“It blows my mind that this cider explosion didn’t happen much earlier because we grow so many apples [in Nova Scotia],” she says. Comeau gets most of her apples from Stirling Fruit Farms in Greeenwich, N.S. The farm cold-stores apples year-round to keep them fresh.
Lake City trucks six 1,000-litre plastic totes out to the farm during pressing. The still-cold juice goes into the totes, and immediately into the truck for the 45-minute drive back to the city, then straight into the tanks to become cider. Each tote measures a little over a cubic metre and weights a ton when full.
Over the summer, Comeau says her team spent a lot of time exploring the flavours of Nova Scotia. Watch for a rhubarb wine and ciders incorporating cherry juice and local flowers this fall.
A 500-gallon, nearly two-storey copper still looms through a glass wall separating the business side of Compass Distillers from the bar and seating area. Behind the still, bags and shelves of ingredients sit tight to fat steel fermenters. One wonders how, and where, head distiller Erza Edelstein drives the forklift barely visible amid the stacks.
Compass opened about two years ago, but you wouldn’t know it to look at the Halifax distillery’s 37 awards. All but one are international. Every one was intentional.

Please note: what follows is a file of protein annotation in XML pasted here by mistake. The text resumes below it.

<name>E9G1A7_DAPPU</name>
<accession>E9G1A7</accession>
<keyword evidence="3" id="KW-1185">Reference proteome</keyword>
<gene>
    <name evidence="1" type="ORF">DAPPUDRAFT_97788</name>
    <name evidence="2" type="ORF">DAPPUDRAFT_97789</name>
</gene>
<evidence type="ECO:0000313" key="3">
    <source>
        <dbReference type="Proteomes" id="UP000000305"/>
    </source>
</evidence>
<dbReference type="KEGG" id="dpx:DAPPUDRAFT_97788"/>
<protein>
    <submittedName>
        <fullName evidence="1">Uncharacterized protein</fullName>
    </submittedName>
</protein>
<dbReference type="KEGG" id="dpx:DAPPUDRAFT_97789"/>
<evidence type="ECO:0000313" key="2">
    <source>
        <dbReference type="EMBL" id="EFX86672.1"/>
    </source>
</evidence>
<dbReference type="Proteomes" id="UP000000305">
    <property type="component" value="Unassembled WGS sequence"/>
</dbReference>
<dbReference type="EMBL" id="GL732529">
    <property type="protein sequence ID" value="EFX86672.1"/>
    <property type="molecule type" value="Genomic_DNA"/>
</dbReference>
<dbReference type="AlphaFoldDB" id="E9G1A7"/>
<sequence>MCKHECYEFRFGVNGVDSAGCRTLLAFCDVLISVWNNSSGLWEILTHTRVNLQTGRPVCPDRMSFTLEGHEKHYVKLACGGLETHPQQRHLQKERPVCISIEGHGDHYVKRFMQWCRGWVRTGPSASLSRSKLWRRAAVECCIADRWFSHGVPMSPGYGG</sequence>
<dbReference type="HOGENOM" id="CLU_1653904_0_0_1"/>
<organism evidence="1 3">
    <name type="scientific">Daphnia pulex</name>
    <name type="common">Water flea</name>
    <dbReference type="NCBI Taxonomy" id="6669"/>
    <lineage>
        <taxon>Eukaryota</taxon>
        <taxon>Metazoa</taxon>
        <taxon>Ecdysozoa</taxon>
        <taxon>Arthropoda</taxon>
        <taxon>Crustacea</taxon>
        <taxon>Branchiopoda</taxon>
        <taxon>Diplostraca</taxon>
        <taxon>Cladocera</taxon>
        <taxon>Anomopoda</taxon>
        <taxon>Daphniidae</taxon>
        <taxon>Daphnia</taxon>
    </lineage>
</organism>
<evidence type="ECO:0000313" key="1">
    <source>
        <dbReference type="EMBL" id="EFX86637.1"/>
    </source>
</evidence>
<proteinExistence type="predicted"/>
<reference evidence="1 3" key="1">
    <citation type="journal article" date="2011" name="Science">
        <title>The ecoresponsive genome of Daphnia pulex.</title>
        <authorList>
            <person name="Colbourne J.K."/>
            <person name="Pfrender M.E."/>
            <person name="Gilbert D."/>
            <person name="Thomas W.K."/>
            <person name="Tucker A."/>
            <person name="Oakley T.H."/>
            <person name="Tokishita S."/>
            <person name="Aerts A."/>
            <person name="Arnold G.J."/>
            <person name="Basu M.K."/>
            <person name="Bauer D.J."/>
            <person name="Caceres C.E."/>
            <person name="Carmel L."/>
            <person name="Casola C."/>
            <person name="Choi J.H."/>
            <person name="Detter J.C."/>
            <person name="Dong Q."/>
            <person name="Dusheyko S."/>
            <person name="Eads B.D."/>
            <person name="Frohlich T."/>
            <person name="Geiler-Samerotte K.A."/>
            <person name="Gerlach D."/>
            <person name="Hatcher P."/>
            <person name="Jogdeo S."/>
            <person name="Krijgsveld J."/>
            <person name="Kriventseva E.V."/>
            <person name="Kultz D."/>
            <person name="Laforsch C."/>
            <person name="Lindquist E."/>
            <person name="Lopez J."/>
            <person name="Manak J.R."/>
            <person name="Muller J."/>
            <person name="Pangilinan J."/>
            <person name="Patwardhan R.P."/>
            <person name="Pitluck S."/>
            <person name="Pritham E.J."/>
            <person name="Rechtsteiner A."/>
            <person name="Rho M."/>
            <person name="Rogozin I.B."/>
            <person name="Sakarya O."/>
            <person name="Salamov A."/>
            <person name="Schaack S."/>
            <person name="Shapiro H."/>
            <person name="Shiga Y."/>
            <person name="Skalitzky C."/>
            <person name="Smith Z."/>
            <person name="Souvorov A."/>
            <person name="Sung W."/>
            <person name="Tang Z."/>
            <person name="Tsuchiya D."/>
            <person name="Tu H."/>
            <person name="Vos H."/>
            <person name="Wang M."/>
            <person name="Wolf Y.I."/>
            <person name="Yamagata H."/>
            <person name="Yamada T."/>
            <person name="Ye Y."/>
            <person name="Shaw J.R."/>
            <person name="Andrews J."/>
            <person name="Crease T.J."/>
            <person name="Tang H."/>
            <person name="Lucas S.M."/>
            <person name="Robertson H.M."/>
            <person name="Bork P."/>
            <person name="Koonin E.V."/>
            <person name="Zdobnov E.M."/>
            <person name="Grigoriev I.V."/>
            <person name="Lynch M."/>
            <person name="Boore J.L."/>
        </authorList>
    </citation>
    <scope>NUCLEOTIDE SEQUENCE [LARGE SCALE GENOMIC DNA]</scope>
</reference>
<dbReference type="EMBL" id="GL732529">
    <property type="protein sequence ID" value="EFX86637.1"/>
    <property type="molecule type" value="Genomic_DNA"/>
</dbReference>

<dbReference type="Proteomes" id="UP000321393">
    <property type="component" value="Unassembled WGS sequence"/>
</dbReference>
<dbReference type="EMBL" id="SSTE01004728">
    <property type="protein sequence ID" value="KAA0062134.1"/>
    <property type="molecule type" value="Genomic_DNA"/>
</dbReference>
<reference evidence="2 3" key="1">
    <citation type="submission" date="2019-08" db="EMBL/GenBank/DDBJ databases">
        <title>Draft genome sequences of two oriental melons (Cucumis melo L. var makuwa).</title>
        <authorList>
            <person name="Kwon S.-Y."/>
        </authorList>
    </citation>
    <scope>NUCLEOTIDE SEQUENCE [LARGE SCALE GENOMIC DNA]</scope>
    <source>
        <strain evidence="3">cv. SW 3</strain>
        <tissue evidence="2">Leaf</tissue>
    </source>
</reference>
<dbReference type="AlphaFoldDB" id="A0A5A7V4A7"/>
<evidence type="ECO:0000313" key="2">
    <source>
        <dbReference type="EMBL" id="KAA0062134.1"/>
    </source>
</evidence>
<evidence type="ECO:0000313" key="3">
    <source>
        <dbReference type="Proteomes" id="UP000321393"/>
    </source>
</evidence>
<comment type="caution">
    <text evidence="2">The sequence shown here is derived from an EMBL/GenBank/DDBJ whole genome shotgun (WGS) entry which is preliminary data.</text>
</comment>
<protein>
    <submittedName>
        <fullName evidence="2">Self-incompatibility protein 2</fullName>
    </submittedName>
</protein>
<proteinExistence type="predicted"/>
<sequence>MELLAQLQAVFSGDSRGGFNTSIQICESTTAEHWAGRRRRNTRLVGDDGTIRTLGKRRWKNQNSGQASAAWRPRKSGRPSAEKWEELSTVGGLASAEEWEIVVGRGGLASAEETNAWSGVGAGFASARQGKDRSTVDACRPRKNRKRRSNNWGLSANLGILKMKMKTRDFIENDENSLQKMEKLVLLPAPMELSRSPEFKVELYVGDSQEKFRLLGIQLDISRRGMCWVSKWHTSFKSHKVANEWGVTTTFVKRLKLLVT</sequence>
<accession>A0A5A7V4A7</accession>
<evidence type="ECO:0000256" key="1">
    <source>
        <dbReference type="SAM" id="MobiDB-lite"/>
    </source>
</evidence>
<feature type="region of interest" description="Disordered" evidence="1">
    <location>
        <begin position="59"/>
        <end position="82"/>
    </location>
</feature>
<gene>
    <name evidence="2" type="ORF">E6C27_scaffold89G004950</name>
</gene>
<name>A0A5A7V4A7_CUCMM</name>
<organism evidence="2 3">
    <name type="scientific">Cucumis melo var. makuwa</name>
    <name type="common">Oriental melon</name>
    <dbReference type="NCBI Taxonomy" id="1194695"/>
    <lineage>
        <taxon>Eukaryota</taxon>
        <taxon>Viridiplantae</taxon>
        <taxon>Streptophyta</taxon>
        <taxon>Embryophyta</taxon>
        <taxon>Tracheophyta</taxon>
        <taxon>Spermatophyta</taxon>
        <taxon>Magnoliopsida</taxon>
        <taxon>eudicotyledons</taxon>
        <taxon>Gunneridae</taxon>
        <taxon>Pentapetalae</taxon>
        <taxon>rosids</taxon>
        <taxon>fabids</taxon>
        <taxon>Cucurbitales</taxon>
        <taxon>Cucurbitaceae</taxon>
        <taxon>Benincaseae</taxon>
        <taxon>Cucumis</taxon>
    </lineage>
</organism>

“When this company started we made a commitment that we’d never sell anything we didn’t make from scratch,” says Edelstein, adding that he only uses Nova Scotian corn, grain, and malt. This is uncommon locally, where most distillers buy pre-made neutral grain spirit to make gin.
Edelstein’s love of distilling started while earning his chemistry degree at Dalhousie University. His credentials help him understand distilling but, he says, having a palate for spirits is like having a musical ear. You’re born with it or you’re not.
“When to start the run, when to start collecting spirits, and when to stop is all done by taste and smell,” he says. “There’s some indications based on temperature. You can train your palate for sure, but at the end of the day it’s a judgement call.”
The GiNS (Gin in Nova Scotia) series captures Nova Scotia terroir in a bottle. Each edition represents a season through locally-grown botanicals. The soon-to-be-released Fall features quince, cranberry, rosemary, thyme, rose hips, and light juniper additions, which gives gin its distinct taste. The result warms the nose with familiar fall scents and hits the throat in a burst of flavours and warmth.
“The beauty of what we do here is that we’re constantly experimenting,” he says. “With each batch we tweak things a little bit, learning from the last run. If we want to try something totally different we have that freedom.”
Good Robot Brewing
Giovanni Johnson’s infectious laugh carries over the music and voices bouncing around the Good Robot taproom. Every time a fellow staff member hears it while passing, they grin.
Like many Bahamian students, Johnson started school at home and transferred to Mount Saint Vincent University to finish his bachelor of science in biology. On summer breaks, he trained to work in pharmacies.